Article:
This year I am coaching my son’s Little League team. Bear with me, there is a link to entrepreneurship and some of my thoughts for anyone working with youth. Emotions run very high in sports—we can all question why. Overzealous parents living vicariously through their kids? People potentially lured into hoop dreams about college scholarships and pro careers for their little stars by for-profit sports academies? I am not trying to be snarky here, but there is certainly a mix of factors at work behind that cute little kid with the big glove/ball in front of you.
Unfortunately, my high-school softball career was cut short by repeated psychological and physical bullying by a group of teammates, led by the best player on the team. What did I do? I finished the season and left the team. At that time, we didn’t talk that much about bullying, and I did not have enough confidence in my place in sports to stand up for myself and involve the coach. At the end of the day, when kids undertake different activities, they learn a lot about how to achieve a goal, how to get along with people, how to navigate their own emotions, and ultimately who they are—their identity. So yes, we can say it’s all for fun, that it’s not about winning, but it really is. It’s about our kids learning about themselves and how to win at being their own personal best when they strive to achieve—whether it’s in sports, music, academics, etc.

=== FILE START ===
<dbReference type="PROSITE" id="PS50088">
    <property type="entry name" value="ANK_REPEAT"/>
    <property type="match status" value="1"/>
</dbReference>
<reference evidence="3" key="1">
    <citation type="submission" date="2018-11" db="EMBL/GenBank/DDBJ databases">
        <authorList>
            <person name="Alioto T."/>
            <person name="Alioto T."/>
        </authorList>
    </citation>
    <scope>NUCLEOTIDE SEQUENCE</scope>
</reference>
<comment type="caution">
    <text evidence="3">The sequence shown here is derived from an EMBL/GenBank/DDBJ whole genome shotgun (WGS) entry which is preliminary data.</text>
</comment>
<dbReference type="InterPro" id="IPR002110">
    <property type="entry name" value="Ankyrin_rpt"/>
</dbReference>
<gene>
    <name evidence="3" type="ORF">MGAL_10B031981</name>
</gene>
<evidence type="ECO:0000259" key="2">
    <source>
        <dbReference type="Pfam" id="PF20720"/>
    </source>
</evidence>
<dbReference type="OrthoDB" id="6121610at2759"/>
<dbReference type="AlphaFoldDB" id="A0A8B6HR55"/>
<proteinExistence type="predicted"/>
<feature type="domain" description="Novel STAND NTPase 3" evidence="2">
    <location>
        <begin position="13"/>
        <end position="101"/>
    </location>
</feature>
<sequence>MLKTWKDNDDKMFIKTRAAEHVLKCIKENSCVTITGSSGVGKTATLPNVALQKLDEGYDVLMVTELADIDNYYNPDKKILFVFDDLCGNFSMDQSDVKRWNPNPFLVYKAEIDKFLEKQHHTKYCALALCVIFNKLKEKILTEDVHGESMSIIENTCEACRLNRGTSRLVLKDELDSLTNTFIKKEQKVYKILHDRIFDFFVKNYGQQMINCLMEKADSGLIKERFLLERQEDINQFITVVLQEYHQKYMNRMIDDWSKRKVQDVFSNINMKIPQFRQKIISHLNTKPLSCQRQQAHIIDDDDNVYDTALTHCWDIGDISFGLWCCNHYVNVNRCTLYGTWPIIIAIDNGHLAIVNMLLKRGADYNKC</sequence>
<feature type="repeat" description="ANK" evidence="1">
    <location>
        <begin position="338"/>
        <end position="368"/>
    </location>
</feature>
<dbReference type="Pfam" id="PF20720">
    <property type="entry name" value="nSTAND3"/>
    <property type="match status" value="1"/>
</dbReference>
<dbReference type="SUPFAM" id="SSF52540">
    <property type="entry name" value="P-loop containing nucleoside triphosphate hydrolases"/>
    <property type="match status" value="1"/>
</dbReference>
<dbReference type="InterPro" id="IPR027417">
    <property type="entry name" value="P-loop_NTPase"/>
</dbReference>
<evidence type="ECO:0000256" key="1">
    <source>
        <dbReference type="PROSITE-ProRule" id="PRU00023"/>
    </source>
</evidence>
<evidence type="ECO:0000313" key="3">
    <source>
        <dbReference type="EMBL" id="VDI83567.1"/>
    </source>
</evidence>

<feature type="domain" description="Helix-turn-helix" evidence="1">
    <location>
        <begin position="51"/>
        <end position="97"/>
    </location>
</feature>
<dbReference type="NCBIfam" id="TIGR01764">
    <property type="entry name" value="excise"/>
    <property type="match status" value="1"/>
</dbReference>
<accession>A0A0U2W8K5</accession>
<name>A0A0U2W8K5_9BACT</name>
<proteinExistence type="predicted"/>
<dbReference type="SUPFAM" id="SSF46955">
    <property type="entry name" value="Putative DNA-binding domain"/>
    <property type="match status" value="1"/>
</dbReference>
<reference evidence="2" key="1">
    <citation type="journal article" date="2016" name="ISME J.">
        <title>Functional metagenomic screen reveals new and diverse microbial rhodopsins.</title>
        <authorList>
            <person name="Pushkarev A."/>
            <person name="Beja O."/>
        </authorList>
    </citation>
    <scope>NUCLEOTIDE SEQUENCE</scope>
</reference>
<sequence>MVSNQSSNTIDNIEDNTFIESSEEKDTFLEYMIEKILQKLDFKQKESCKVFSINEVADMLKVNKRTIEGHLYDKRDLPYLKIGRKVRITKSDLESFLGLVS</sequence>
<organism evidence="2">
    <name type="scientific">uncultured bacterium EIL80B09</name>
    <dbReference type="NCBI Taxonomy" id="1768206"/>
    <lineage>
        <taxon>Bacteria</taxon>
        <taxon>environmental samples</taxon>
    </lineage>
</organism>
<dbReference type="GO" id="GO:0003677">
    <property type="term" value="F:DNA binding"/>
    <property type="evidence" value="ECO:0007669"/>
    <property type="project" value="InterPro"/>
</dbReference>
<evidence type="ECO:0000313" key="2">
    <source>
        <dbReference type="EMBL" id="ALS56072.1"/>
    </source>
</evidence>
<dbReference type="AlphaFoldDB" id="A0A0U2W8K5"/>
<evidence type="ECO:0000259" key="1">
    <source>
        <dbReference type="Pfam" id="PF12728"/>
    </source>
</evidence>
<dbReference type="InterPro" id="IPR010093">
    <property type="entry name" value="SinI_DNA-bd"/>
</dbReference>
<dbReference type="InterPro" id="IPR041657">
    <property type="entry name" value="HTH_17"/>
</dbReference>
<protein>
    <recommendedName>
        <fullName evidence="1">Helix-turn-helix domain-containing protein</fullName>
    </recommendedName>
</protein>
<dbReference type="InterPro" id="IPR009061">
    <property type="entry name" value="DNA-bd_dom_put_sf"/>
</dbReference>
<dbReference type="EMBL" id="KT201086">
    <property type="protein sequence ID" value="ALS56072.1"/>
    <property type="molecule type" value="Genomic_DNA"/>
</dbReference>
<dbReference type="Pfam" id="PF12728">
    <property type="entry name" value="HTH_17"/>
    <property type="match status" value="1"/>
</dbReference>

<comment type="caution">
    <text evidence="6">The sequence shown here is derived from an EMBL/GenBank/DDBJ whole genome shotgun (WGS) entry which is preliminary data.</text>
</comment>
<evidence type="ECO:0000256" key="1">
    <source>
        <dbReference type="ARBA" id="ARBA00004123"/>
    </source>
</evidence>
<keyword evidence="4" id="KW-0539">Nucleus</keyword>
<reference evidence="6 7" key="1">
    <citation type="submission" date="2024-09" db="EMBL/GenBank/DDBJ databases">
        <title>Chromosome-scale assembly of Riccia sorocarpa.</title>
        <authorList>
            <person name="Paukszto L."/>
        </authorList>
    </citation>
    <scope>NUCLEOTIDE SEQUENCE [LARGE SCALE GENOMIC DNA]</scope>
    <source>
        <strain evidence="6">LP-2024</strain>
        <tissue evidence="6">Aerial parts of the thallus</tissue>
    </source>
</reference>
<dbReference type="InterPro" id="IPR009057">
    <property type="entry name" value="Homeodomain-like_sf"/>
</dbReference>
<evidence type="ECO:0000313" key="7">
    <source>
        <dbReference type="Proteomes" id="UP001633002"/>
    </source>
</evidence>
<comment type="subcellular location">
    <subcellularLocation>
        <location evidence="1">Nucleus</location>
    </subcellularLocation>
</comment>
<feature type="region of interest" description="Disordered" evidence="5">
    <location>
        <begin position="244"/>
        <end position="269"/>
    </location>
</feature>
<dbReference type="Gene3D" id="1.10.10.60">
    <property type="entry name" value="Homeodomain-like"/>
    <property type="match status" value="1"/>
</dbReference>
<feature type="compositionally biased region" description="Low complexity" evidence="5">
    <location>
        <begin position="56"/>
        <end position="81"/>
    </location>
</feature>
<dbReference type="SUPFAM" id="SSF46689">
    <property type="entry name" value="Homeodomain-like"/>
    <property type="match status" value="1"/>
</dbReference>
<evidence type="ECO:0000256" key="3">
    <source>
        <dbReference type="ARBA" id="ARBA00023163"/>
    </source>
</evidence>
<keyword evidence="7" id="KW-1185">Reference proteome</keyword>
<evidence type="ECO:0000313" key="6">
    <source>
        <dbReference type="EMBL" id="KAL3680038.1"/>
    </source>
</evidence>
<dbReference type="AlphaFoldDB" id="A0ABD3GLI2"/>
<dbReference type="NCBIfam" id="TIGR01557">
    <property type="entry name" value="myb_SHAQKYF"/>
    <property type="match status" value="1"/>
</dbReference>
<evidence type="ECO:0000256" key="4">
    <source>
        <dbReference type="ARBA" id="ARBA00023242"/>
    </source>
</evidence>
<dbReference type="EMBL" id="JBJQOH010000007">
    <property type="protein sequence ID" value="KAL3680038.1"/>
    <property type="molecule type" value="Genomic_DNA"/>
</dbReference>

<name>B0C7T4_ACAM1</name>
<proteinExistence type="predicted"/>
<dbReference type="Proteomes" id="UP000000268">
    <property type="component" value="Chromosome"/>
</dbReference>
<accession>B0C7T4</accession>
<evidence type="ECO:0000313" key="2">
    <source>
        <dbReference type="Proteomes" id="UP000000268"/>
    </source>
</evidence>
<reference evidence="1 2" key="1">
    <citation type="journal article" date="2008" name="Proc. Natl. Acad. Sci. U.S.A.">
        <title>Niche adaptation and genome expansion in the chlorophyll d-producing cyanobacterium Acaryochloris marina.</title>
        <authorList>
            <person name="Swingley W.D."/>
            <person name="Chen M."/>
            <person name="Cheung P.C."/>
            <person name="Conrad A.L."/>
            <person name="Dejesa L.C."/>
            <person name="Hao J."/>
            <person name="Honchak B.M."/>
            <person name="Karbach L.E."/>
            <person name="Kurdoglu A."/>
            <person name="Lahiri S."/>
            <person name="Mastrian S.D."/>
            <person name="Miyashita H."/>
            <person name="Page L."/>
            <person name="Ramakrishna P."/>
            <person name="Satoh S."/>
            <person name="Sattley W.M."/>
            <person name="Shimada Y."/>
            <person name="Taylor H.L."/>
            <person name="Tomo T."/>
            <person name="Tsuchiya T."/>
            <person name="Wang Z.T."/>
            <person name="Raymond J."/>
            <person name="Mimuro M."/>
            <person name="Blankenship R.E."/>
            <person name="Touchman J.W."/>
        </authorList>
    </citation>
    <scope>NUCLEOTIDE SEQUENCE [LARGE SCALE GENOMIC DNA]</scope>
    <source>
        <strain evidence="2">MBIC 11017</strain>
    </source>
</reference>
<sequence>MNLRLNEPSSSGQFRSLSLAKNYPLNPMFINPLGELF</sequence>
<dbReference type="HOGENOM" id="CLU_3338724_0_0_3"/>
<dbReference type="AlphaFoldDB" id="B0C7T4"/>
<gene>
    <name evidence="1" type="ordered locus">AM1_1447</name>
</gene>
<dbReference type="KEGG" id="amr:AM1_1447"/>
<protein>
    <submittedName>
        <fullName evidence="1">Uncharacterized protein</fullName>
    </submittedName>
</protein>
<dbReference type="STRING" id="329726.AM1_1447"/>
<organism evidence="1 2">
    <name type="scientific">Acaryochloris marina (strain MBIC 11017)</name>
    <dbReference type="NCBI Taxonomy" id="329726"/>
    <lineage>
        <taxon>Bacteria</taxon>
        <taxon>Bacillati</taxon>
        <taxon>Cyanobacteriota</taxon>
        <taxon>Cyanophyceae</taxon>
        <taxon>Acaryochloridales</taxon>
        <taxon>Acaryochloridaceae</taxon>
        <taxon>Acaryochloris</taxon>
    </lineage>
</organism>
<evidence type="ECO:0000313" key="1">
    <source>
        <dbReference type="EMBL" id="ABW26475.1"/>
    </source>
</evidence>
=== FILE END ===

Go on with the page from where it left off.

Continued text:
Ok, enough of that, the business point is that there are two things I learned through sports that have a direct link to entrepreneurship–the importance of hustle and scrappiness. It take tremendous energy, will, faith, and flexibility to build a business and stay in business in a tough environment. I have attached some fantastic reads on the subject below. I always worked to be a scrappy, hustling player on the field—and I am so pleased to see how well those qualities translate to the world of work.
Getting back to the kids. If you are working with kids, yes, please make it fun. But keep in mind that you are also doing really important work to help shape those kids. Childhood experiences can have a much more lasting effect than you can ever imagine. If you can help the kids in front of you learn to hustle and be scrappy, you will have given them tremendous tools for life. As for me, I returned to sports later when I decided that nobody had the right to tell me where I belonged. I loved ball too much.
Thoughts on this? Please feel free to disagree—I won’t be offended—I am a bit of a scrapper!